passing down the hill at Slntucut 1 lookod
across (ho valley on to Woolvertoti"a farm
und there I saw a sight, which baffles description and puts skepticism at n dead
non plus I saw u light kindle up sud
dotily, as of somo ouo swinging a lantern
I paused to seo what It meant A weird
glow, liko an Incandescent electric lump
issued from tbo nir or earth Then then'
camo to my view the form of a human bo
ing. but instead of bulngoutllnud in white
It was invested with a bluish tinge—just
as if you would look through u blue glass
from the (lurk into a light room This
seemed lo bo the outside of the thing
Then thu skeleton of the apparition ap
poured In dazzling brightness The visitor
seemed to be solid, tuid yer. he was not
The luce of the thing, for 1 cannot better
describe it. was intelligent looking, and
tho thing's feelings and emotions were
plainly aiiseeriiible Vou could tell by its
cotintuiianco what was trans* irlng within
its phosphorescent self, as much as un or
diuary man nr woman's lace shows sail
ness or pleasure It beckoned fur mo to
follow it. but 1 wus ufrald tt, do so '
Home ItnllH.
During the most truuhlesomo period oi
thu band league s existence, a concert was
orgnnl7.nl in Waturford on behalf ol the
wife aic family of a local "suspect, At
u committee meeting it was announced
thai two sisters wuru willing to mm tribute
a duet on the piano The mayor, who
was present, suggested thnthiiforn tbey no
copied thu proll'orcd services thu sccrctury
should llnd out bow much they would
huvo to pay forthohlruof t hu second piano
A IllOgfstrntU in ono of the east, coast
towns ot Scotland announced Hint he
would   continue this ease sine i|U0 non
A member of uu urban council In
Cheshire objected to tlle Iloor of the public
reading room being covered with matting
lie thought petroleum looked better aud
Would wear longer
At an urban dlstrlot con noil in Stafford
shlru a communication was read from tho
Crematorium society A ineiuber wanted
to know what society tbut was. ami. on an
explanation being given, he naively Mid,
'Dh, I ihoitght It hail soniething to tio
wlih dairy produce '—Lotitlun Standard
J The Practice Still Glial* Iu Pari* at
tlie I-:--nt.
j      It mny Interest students of folklore to
j learn lhat there wus a fire walking core
many at Bunaros the other dny which has
' given rise to a good deal of discussion in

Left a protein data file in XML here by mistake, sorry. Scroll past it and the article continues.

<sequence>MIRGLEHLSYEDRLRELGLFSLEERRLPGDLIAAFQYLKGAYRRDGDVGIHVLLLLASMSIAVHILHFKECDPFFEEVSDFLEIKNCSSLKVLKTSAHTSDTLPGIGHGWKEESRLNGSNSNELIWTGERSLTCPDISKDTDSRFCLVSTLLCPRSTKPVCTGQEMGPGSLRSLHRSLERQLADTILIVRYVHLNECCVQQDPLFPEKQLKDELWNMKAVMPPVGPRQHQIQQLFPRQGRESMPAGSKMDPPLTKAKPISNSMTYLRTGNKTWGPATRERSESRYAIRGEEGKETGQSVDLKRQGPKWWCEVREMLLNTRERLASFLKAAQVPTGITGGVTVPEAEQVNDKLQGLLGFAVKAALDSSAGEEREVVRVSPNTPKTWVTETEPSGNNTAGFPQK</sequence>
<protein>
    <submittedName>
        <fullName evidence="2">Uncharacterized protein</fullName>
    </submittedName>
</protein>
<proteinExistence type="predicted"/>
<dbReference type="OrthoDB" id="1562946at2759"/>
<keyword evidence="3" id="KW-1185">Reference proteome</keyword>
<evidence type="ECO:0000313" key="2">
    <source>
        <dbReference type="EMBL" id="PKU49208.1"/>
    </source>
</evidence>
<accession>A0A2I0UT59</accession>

The Indian Press There seems to bo no ]
doubt ns to the honesty antl success of the '
performance, but. as a correspondent
points our, lire walking ts much moro
commonly practiced than Ib supposed  llo
himself Witnessed three ceremonies of tho
kind between I88U uud ttJ8(l in Ma unt ins,
where he believes thoy ure of annua! occur-
reiu-o Tho perft in iters were natives from
Madras The met hud was exactly ns do
scribed by Mr  Ijimg
According to this eyewitness, a priest
led oil. working himself Into a state of
frenzy nml then walking a distance of
ubout 40 feet over live embers, but "in
Blich a manner that neither foot was long
in contact with them ' Several others-
on one occasion two little boys—followed
thu priest's example und were afterward
Hogged to drive away sins thut had not
Biiccumbod to the (be walking—-which
seems hard No amount of Hogging tlid
the priest any good llo had to bo dipped
in the sea to bring him to his senses
Tlm uurruspomlunt holds by thu uuturni
explanation of ihe 'phenomenon ' llo
card ully examined tiie men's feet and snys
that they were not burned, but were ■ ns
hard as Iron owing to a lifelong exposure
without boots That te all very well
but tho hardest fret would surety be affected ut the und ot some l.'i steps over a tloor
of lire    And the lire walkers don't hurry
Hannah Mare's Wed(llna nny.
Thu celibacy of Hannah More, the Kng
lish writer which gave her so much timo
to bund the powers of hur mind to tho in
turusts of humanity hns always been a
subject of surprise and discussion A
writer relates this ein-utnstaneo 'She
was early engaged to bo married to a gen
tleiuati of family and fortune Tho wed
ding day was (Ixed Tho bride and her